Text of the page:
Rosie Blacker considers the findings and implications of a recent report of failings in NHS hospitals to carry out recommended genetic testing when a patient under the age of 50 is diagnosed with bowel cancer.
Although there has been wide coverage in the press about the risk of bowel cancer in those ages over 50, it is less well known that each year in the UK more than 2400 people under the age of 50 are diagnosed with the disease. It is the forth most common cancer and there is a recognised increased risk for those with Lynch Syndrome, a genetic condition. Despite this, I was shocked to read that, in a recent study published by Bowel Cancer UK and The Royal College of Pathologists, there are still 40 hospitals in England not doing the necessary tests for Lynch Syndrome which means many people are not being advised they may be at increased risk of developing cancer and being monitored.
Cancer Research UK explains that Bowel cancer refers to cancer of either the large bowel (colon) or rectum and can also be referred to as colorectal cancer.
The bowel walls are made up of several layers of tissue and bowel cancers ordinarily begin with a small growth in the innermost layer, the lining. If the growth is left untreated it can become cancerous and grow into the muscle layers before progressing through the bowel wall. From here, cancer can then spread throughout the rest of the body through the lymphatic system or blood stream. Although, ordinarily, it spreads into the organs that are closest to the bowel such as the bladder, womb or prostate gland, it can spread further to the liver and other organs.
Doctors believe that most bowel cancers take between 5 to 10 years to develop and, if the cancer is caught early it can, in the majority of cases be successfully treated.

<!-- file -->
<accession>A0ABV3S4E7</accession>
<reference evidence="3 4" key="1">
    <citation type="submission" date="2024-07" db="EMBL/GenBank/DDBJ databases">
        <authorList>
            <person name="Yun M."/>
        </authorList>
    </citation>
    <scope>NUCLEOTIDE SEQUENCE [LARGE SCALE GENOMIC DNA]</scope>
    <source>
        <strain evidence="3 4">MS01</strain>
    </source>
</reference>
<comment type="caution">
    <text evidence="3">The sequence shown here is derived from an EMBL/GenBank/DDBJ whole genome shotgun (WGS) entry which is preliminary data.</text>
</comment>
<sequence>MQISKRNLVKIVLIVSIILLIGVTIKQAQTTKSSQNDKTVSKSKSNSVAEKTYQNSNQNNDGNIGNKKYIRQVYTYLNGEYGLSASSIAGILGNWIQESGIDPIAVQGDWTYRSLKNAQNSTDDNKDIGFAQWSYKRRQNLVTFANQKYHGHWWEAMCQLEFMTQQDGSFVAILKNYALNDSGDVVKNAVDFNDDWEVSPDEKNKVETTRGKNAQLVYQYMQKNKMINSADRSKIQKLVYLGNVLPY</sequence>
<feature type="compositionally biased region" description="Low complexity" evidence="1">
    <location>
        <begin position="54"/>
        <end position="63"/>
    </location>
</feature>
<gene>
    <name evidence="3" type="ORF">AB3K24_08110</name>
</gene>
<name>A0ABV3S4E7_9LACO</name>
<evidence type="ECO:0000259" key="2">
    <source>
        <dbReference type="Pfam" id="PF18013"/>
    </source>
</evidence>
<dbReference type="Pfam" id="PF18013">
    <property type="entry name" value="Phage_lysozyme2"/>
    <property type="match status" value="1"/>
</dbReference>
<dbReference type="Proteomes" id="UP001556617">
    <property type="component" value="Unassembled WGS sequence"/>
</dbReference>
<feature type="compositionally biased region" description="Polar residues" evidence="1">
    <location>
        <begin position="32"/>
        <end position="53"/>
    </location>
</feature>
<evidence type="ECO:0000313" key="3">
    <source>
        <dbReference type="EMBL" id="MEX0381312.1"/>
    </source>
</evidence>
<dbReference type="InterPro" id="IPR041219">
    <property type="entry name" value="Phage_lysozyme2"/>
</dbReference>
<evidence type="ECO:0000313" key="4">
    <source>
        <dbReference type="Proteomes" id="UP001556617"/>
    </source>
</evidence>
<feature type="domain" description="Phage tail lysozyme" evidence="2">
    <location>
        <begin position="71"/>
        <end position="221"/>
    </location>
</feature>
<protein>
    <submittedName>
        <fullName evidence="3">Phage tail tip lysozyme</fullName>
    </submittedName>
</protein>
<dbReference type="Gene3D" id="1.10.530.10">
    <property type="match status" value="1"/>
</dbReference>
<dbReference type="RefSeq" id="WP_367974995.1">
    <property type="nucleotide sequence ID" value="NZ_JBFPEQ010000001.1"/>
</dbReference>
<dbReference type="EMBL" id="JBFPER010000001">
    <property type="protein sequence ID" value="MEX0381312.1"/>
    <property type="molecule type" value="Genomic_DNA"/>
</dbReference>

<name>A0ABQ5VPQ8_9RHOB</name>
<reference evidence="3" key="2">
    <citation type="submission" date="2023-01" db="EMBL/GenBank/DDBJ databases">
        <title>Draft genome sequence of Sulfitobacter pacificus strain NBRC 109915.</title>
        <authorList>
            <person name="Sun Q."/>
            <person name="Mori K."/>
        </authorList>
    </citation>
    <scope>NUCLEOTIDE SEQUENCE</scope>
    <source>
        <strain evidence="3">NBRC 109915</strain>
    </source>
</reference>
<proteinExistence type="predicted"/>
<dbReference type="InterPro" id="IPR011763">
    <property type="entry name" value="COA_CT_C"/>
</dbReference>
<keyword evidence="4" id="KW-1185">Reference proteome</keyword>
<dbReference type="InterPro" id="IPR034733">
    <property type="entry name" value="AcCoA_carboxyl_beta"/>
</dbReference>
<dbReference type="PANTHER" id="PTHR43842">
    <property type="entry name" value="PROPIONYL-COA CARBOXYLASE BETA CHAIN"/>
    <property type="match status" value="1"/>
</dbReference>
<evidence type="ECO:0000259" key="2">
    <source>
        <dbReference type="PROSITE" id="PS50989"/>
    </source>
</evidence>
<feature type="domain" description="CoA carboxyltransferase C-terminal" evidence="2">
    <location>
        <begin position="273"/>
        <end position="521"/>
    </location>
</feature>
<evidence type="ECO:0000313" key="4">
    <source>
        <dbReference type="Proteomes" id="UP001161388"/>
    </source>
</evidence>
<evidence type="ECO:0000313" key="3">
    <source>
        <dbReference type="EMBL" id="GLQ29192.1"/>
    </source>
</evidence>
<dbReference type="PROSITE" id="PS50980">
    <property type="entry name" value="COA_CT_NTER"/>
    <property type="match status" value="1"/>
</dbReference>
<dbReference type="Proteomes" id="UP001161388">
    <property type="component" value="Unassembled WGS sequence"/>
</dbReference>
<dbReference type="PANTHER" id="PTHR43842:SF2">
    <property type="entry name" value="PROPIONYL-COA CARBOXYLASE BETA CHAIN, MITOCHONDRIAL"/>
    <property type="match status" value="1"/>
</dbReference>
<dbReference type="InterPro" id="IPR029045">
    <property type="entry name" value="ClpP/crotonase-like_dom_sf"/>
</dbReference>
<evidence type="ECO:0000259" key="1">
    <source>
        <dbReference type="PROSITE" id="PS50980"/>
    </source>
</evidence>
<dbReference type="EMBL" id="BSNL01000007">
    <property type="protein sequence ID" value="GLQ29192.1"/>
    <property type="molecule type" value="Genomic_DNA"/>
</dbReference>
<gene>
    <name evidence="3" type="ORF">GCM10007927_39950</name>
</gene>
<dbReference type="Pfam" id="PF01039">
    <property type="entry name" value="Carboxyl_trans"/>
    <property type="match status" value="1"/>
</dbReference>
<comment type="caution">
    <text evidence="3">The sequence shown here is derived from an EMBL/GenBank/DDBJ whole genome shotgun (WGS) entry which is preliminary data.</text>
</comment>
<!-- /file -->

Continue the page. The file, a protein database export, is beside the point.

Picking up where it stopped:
Lynch Syndrome, also referred to as hereditary nonpolyposis colorectal cancer (HNPCC), is a hereditary condition which increases an individual’s likelihood of developing, amongst other forms of cancer, bowel cancer, and also increases the risk of re-occurrence of bowel cancer. The syndrome itself has no symptoms and, it has been suggested that fewer than 5% of people with Lynch Syndrome have been identified in the UK.
If there is a family history of the development of certain cancers under the age of 50, it has been suggested that the affected family may have the faulty gene causing Lynch Syndrome.
Genetic testing can be carried out to identify if an individual has Lynch Syndrome. Guidelines published by The Royal College of Pathologists in 2014 state that testing should be carried out automatically on all people diagnosed with bowel cancer under the age of 50 at the time of diagnosis.
It is believed that performing this type of test it will assist both the individual diagnosed with cancer as it will help to detect the risk of recurrence of the disease and also guide the treatment for disease, and also their family members. It is believed that if an individual has Lynch Syndrome there is a 50% chance that their children or siblings will also have the condition.
Knowing that you have the condition can be potentially life saving as it means you can undergo regular monitoring for any pre cancerous changes and, hopefully, detect and begin treatment for any cancer that develops in a timely manner.
This latest study has shown that although 110 out of 156 hospitals in the UK are now providing a test for Lynch Syndrome when an individual under the age of 50 is diagnosed with bowel cancer, at least 40 hospitals are not. Equally, the standard of testing is varying between hospitals.
These results are very concerning and as clinical negligence solicitors we all too often see the devastating effect a delay in diagnosing bowel cancer can cause. We fully support the call for all individuals under 50 diagnosed with bowel cancer to be automatically tested for Lynch Syndrome and that hospitals should be supported to ensure that this happens.